Financial service company GoBear and cashback platform ShopBack are among 10 Singapore start-ups to watch, according to networking site LinkedIn.
The top 10 have remained resilient despite the coronavirus pandemic, and have continued to draw investments and hire new workers, LinkedIn said yesterday.
It compiled the inaugural list by assessing four key metrics, based on its own data from January to July: employment growth, engagement on the company's LinkedIn page, interest in jobs offered by the company and attraction of top talent.
The list also includes gaming chair manufacturer Secretlab, recruitment platform Glints, big-data company Advance.AI, caregiving service company Homage, cosmetic dental business Zenyum, wealth management platform StashAway, online food delivery company Grain and co-living operator Hmlet.
These start-ups point to growing business trends in areas ranging from digital health to e-commerce, and indicate future career opportunities, LinkedIn said.
ShopBack, for example, has been riding the accelerated growth of e-commerce during the pandemic.
It officially launched its Vietnam business last month, and drew additional funding from investors such as Temasek, Rakuten and the Singapore Economic Development Board's investment arm earlier this year.
While GoBear announced it was laying off 22 workers - or about 10 per cent of its global workforce - earlier this month, it has expanded its corporate partnerships over the past year. These include a product underwritten by insurer Chubb targeted at employees who work from home.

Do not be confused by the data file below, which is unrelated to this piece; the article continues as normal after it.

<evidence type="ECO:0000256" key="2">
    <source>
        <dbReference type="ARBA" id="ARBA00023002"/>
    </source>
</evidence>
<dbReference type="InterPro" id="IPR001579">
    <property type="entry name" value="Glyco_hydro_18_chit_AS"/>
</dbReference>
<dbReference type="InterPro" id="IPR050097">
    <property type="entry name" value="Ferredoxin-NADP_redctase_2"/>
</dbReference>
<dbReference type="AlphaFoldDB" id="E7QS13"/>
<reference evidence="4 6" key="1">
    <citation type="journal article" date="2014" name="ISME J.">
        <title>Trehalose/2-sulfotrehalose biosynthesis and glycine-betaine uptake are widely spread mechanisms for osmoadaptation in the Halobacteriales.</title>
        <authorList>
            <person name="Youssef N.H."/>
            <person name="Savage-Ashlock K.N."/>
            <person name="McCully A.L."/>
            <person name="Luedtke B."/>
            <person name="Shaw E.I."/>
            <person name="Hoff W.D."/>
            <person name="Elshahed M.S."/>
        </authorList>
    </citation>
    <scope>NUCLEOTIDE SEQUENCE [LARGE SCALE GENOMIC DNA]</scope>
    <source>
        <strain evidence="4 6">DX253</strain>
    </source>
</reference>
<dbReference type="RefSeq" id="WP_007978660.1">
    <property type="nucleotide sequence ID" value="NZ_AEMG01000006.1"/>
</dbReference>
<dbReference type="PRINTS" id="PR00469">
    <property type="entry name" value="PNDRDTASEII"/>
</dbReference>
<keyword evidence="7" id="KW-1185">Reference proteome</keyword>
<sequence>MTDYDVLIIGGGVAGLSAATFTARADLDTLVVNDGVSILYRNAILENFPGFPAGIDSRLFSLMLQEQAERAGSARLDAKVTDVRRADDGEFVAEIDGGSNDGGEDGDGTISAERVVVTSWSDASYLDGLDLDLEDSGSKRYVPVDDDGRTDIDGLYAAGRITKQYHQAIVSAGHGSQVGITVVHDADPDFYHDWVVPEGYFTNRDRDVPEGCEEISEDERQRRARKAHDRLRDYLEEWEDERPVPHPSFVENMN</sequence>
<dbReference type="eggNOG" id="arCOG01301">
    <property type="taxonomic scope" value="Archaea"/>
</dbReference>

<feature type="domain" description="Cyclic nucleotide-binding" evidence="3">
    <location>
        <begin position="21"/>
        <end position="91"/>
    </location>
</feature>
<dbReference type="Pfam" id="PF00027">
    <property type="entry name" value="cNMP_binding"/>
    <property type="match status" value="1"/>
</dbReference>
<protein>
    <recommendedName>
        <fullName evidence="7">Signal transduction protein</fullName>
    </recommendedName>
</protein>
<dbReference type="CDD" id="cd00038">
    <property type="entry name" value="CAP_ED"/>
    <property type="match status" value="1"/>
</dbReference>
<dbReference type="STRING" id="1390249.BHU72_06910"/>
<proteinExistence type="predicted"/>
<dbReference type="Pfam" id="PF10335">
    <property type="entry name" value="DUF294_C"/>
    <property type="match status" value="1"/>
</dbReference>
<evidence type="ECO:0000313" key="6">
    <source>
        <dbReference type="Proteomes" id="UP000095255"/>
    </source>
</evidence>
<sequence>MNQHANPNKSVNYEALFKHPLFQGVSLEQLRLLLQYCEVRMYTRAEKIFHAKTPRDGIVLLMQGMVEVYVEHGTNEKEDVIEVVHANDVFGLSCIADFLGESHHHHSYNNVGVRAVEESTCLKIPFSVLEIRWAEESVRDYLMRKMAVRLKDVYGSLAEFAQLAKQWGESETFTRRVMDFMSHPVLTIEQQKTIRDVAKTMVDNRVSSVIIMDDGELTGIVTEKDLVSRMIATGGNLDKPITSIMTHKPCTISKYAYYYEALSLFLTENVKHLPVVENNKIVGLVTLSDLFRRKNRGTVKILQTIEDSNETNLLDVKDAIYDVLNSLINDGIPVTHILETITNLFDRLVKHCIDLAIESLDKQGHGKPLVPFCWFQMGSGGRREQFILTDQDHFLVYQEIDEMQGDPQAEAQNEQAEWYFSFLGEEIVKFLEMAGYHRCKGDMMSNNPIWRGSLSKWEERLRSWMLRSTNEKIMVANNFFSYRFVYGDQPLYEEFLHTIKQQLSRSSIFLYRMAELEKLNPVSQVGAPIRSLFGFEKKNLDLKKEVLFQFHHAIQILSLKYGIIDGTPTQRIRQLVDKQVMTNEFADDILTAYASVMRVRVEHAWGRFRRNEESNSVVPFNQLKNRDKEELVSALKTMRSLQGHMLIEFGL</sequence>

Meanwhile, Grain expanded to Thailand in May, and linked up with bubble tea chain Koi during the circuit breaker here, when bubble tea outlets were not allowed to open.
LinkedIn News senior editor for Asia Chris Anderson noted that companies of all sizes have had to pivot, adapt and change to survive and thrive amid the Covid-19 crisis.
"The inaugural list is a reflection of this shifting landscape and shines a light on those start-ups in Singapore which are leading the way across industries such as retail, online delivery, personal finance, medical devices, AI (artificial intelligence) and more," he said.
Start-ups that cut 20 per cent or more of their workforce from January to July were deemed ineligible for the list.
Staffing firms; think-tanks; venture capital firms; law, management and information technology consulting companies; non-profits and philanthropy organisations; accelerators and government-owned entities were also excluded.